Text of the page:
The following websites were affected by Heartbleed and say they have been patched: Google services, including Gmail and YouTube, Facebook, Tumblr, Netflix, Yahoo and Dropbox. Security experts still recommend changing your passwords ONLY for sites that have been declared safe (like those listed). You do NOT need to change your Google passwords. Contact any website directly if you think you are not getting enough information from them. Twitter, Paypal, Microsoft accounts, and Amazon.com were NOT affected.
There's a new way to get your heart broken online, and it has nothing to do with Internet dating. Nope, it's a boring ol' security breech. But here's the thing: It's huge and threatens things like our banking passwords. As much as 66 percent of the web could be affected by "Heartbleed," the security bug that's gone, well, viral in a very un-funny way. Here's everything you need to know about this bug and how to protect yourself.
Okay, what the heck is Heartbleed?
Heartbleed is a bug found in many websites' security systems -- what they use to protect our login info. It’s estimated that up to 66 percent of the web has been compromised by this wicked bug. And it may have been in existence for as long as two years without our knowing about it. ZOMG!
Don't panic, though. That means the websites are vulnerable to hacking/attacks. That doesn't mean they've all actually been hacked yet. Basically, it's like finding out that the locks on your house and car doors are super easy to pick. You'd want to get new locks on everything, right?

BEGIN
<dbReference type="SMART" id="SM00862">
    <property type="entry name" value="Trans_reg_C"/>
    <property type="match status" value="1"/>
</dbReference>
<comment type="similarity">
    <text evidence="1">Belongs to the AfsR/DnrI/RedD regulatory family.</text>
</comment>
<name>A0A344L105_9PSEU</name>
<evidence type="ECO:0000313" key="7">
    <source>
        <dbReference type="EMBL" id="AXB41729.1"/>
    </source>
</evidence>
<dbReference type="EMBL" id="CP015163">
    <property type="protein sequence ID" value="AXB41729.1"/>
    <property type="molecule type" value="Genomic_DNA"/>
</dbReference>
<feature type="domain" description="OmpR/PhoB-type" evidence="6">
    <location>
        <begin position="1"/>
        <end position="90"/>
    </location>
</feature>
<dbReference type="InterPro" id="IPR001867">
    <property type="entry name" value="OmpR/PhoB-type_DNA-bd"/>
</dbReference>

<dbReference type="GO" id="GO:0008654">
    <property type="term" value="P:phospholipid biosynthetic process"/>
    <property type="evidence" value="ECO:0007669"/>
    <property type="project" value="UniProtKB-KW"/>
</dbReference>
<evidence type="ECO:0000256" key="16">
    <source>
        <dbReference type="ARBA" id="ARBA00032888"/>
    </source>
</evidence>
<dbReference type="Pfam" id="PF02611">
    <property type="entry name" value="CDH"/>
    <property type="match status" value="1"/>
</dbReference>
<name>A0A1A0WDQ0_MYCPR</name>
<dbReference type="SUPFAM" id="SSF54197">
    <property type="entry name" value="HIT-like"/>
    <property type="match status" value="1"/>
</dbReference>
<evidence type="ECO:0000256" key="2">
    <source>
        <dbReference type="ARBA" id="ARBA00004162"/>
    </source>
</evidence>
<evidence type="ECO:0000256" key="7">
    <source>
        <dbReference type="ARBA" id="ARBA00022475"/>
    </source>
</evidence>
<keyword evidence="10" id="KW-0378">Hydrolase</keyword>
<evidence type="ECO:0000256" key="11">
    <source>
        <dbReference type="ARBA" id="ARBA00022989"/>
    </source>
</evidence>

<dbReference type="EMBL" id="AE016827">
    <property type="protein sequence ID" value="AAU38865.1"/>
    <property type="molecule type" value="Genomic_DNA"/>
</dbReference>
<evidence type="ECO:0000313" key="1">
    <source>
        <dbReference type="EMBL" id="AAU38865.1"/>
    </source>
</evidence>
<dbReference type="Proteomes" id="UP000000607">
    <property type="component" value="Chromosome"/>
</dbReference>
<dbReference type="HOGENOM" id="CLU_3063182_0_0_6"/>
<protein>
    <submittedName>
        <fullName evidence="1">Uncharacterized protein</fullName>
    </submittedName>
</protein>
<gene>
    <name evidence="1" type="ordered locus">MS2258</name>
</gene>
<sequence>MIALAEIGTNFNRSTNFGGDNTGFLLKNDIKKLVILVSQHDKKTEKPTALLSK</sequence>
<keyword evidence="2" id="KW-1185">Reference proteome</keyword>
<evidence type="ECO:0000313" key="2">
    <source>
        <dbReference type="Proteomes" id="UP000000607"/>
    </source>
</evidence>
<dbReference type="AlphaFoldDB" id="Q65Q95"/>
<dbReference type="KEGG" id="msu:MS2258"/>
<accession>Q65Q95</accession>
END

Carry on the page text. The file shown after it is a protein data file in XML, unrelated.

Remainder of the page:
Right. Websites are scrambling quickly to “patch” that vulnerability. Some are already done, and some expect to be by the weekend.
Yikes, that's why they call it Heartbleed! So what can I do to protect myself?
1. Test to see if your favorite websites are vulnerable by entering their URLs in the Heartbleed.com testing tool. This is reportedly not 100 percent accurate, but it’s something.
2. Don’t log into a website if the Heartbleed test tool shows it's vulnerable. Watch the website’s Twitter and Facebook feeds or call customer support to see if they’d secured the breach before you log in again.
3. Change all your passwords for important websites with sensitive information today.
4. Going forward, always log out of websites after you finish using them.
5. Never use the same password for more than one website with sensitive information.
Check out Heartbleed.com for more information.
How safe do you feel like your personal information is online?
Image via Heartbleed.com